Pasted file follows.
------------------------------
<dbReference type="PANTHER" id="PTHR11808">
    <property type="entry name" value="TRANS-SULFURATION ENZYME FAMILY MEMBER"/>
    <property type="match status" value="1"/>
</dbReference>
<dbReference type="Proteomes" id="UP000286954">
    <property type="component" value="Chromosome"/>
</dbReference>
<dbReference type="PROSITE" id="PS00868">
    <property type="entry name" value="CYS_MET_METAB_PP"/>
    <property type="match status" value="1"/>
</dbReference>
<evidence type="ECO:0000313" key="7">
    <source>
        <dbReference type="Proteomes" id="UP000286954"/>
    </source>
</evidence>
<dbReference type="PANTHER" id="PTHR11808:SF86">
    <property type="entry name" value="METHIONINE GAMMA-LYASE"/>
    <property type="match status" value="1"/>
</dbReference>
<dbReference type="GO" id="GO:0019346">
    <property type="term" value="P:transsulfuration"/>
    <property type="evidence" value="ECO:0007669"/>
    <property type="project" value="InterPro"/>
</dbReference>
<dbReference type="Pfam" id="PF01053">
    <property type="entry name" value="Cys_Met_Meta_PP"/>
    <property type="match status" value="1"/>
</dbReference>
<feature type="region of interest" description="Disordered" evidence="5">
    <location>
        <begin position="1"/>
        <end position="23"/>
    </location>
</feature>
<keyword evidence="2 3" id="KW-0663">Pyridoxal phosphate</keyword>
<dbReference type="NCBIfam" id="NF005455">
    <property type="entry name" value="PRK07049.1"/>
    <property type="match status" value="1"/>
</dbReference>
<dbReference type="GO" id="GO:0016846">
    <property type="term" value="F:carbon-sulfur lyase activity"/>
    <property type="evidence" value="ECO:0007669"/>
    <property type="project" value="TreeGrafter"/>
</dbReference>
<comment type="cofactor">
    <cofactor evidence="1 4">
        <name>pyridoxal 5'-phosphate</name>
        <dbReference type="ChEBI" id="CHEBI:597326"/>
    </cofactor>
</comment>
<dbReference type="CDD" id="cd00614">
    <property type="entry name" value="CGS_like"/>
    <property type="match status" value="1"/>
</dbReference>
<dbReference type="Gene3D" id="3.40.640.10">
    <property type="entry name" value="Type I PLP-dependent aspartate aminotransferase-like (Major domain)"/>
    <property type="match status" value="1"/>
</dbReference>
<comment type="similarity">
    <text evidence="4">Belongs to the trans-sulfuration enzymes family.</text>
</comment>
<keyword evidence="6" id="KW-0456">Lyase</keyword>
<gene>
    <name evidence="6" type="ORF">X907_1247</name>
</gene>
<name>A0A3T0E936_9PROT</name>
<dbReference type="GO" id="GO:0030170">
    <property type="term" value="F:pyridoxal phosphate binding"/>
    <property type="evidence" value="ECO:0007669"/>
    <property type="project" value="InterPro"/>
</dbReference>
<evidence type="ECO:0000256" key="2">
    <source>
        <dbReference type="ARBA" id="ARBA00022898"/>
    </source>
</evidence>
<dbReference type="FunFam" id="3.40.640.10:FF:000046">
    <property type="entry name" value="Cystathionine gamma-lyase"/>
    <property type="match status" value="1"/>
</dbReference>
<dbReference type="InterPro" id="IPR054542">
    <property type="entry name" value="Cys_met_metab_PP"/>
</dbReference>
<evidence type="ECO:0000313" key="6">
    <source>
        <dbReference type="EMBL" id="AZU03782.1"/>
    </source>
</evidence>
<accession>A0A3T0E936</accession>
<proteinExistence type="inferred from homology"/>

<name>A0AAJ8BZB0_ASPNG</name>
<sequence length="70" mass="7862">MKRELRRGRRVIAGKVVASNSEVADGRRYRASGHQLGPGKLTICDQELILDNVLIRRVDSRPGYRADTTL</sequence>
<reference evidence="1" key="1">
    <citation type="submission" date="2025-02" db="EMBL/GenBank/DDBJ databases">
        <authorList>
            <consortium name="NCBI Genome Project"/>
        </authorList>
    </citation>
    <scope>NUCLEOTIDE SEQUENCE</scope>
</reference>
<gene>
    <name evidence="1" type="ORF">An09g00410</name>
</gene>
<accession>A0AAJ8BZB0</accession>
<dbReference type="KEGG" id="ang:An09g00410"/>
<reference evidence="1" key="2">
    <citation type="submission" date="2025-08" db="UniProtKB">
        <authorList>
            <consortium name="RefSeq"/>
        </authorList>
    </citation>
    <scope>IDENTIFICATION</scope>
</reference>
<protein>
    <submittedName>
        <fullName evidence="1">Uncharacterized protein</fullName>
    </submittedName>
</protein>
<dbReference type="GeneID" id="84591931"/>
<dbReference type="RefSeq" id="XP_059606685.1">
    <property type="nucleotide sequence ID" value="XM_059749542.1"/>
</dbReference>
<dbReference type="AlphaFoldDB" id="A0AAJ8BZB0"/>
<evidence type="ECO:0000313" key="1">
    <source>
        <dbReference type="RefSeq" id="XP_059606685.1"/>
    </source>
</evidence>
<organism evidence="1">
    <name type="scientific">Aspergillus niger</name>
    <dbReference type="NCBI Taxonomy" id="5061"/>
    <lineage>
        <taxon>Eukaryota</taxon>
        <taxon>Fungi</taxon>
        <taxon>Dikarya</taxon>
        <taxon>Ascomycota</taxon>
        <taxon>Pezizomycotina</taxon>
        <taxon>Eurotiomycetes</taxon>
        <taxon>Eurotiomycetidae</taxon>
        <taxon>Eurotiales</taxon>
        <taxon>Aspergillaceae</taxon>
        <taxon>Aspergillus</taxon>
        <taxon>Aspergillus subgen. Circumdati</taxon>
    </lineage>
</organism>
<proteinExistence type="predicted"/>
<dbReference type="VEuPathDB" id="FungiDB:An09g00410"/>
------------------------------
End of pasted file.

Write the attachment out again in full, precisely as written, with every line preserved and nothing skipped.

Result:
<dbReference type="PANTHER" id="PTHR11808">
    <property type="entry name" value="TRANS-SULFURATION ENZYME FAMILY MEMBER"/>
    <property type="match status" value="1"/>
</dbReference>
<dbReference type="Proteomes" id="UP000286954">
    <property type="component" value="Chromosome"/>
</dbReference>
<dbReference type="PROSITE" id="PS00868">
    <property type="entry name" value="CYS_MET_METAB_PP"/>
    <property type="match status" value="1"/>
</dbReference>
<evidence type="ECO:0000313" key="7">
    <source>
        <dbReference type="Proteomes" id="UP000286954"/>
    </source>
</evidence>
<dbReference type="PANTHER" id="PTHR11808:SF86">
    <property type="entry name" value="METHIONINE GAMMA-LYASE"/>
    <property type="match status" value="1"/>
</dbReference>
<dbReference type="GO" id="GO:0019346">
    <property type="term" value="P:transsulfuration"/>
    <property type="evidence" value="ECO:0007669"/>
    <property type="project" value="InterPro"/>
</dbReference>
<dbReference type="Pfam" id="PF01053">
    <property type="entry name" value="Cys_Met_Meta_PP"/>
    <property type="match status" value="1"/>
</dbReference>
<feature type="region of interest" description="Disordered" evidence="5">
    <location>
        <begin position="1"/>
        <end position="23"/>
    </location>
</feature>
<keyword evidence="2 3" id="KW-0663">Pyridoxal phosphate</keyword>
<dbReference type="NCBIfam" id="NF005455">
    <property type="entry name" value="PRK07049.1"/>
    <property type="match status" value="1"/>
</dbReference>
<dbReference type="GO" id="GO:0016846">
    <property type="term" value="F:carbon-sulfur lyase activity"/>
    <property type="evidence" value="ECO:0007669"/>
    <property type="project" value="TreeGrafter"/>
</dbReference>
<comment type="cofactor">
    <cofactor evidence="1 4">
        <name>pyridoxal 5'-phosphate</name>
        <dbReference type="ChEBI" id="CHEBI:597326"/>
    </cofactor>
</comment>
<dbReference type="CDD" id="cd00614">
    <property type="entry name" value="CGS_like"/>
    <property type="match status" value="1"/>
</dbReference>
<dbReference type="Gene3D" id="3.40.640.10">
    <property type="entry name" value="Type I PLP-dependent aspartate aminotransferase-like (Major domain)"/>
    <property type="match status" value="1"/>
</dbReference>
<comment type="similarity">
    <text evidence="4">Belongs to the trans-sulfuration enzymes family.</text>
</comment>
<keyword evidence="6" id="KW-0456">Lyase</keyword>
<gene>
    <name evidence="6" type="ORF">X907_1247</name>
</gene>
<name>A0A3T0E936_9PROT</name>
<dbReference type="GO" id="GO:0030170">
    <property type="term" value="F:pyridoxal phosphate binding"/>
    <property type="evidence" value="ECO:0007669"/>
    <property type="project" value="InterPro"/>
</dbReference>
<evidence type="ECO:0000256" key="2">
    <source>
        <dbReference type="ARBA" id="ARBA00022898"/>
    </source>
</evidence>
<dbReference type="FunFam" id="3.40.640.10:FF:000046">
    <property type="entry name" value="Cystathionine gamma-lyase"/>
    <property type="match status" value="1"/>
</dbReference>
<dbReference type="InterPro" id="IPR054542">
    <property type="entry name" value="Cys_met_metab_PP"/>
</dbReference>
<evidence type="ECO:0000313" key="6">
    <source>
        <dbReference type="EMBL" id="AZU03782.1"/>
    </source>
</evidence>
<accession>A0A3T0E936</accession>
<proteinExistence type="inferred from homology"/>

<name>A0AAJ8BZB0_ASPNG</name>
<sequence length="70" mass="7862">MKRELRRGRRVIAGKVVASNSEVADGRRYRASGHQLGPGKLTICDQELILDNVLIRRVDSRPGYRADTTL</sequence>
<reference evidence="1" key="1">
    <citation type="submission" date="2025-02" db="EMBL/GenBank/DDBJ databases">
        <authorList>
            <consortium name="NCBI Genome Project"/>
        </authorList>
    </citation>
    <scope>NUCLEOTIDE SEQUENCE</scope>
</reference>
<gene>
    <name evidence="1" type="ORF">An09g00410</name>
</gene>
<accession>A0AAJ8BZB0</accession>
<dbReference type="KEGG" id="ang:An09g00410"/>
<reference evidence="1" key="2">
    <citation type="submission" date="2025-08" db="UniProtKB">
        <authorList>
            <consortium name="RefSeq"/>
        </authorList>
    </citation>
    <scope>IDENTIFICATION</scope>
</reference>
<protein>
    <submittedName>
        <fullName evidence="1">Uncharacterized protein</fullName>
    </submittedName>
</protein>
<dbReference type="GeneID" id="84591931"/>
<dbReference type="RefSeq" id="XP_059606685.1">
    <property type="nucleotide sequence ID" value="XM_059749542.1"/>
</dbReference>
<dbReference type="AlphaFoldDB" id="A0AAJ8BZB0"/>
<evidence type="ECO:0000313" key="1">
    <source>
        <dbReference type="RefSeq" id="XP_059606685.1"/>
    </source>
</evidence>
<organism evidence="1">
    <name type="scientific">Aspergillus niger</name>
    <dbReference type="NCBI Taxonomy" id="5061"/>
    <lineage>
        <taxon>Eukaryota</taxon>
        <taxon>Fungi</taxon>
        <taxon>Dikarya</taxon>
        <taxon>Ascomycota</taxon>
        <taxon>Pezizomycotina</taxon>
        <taxon>Eurotiomycetes</taxon>
        <taxon>Eurotiomycetidae</taxon>
        <taxon>Eurotiales</taxon>
        <taxon>Aspergillaceae</taxon>
        <taxon>Aspergillus</taxon>
        <taxon>Aspergillus subgen. Circumdati</taxon>
    </lineage>
</organism>
<proteinExistence type="predicted"/>
<dbReference type="VEuPathDB" id="FungiDB:An09g00410"/>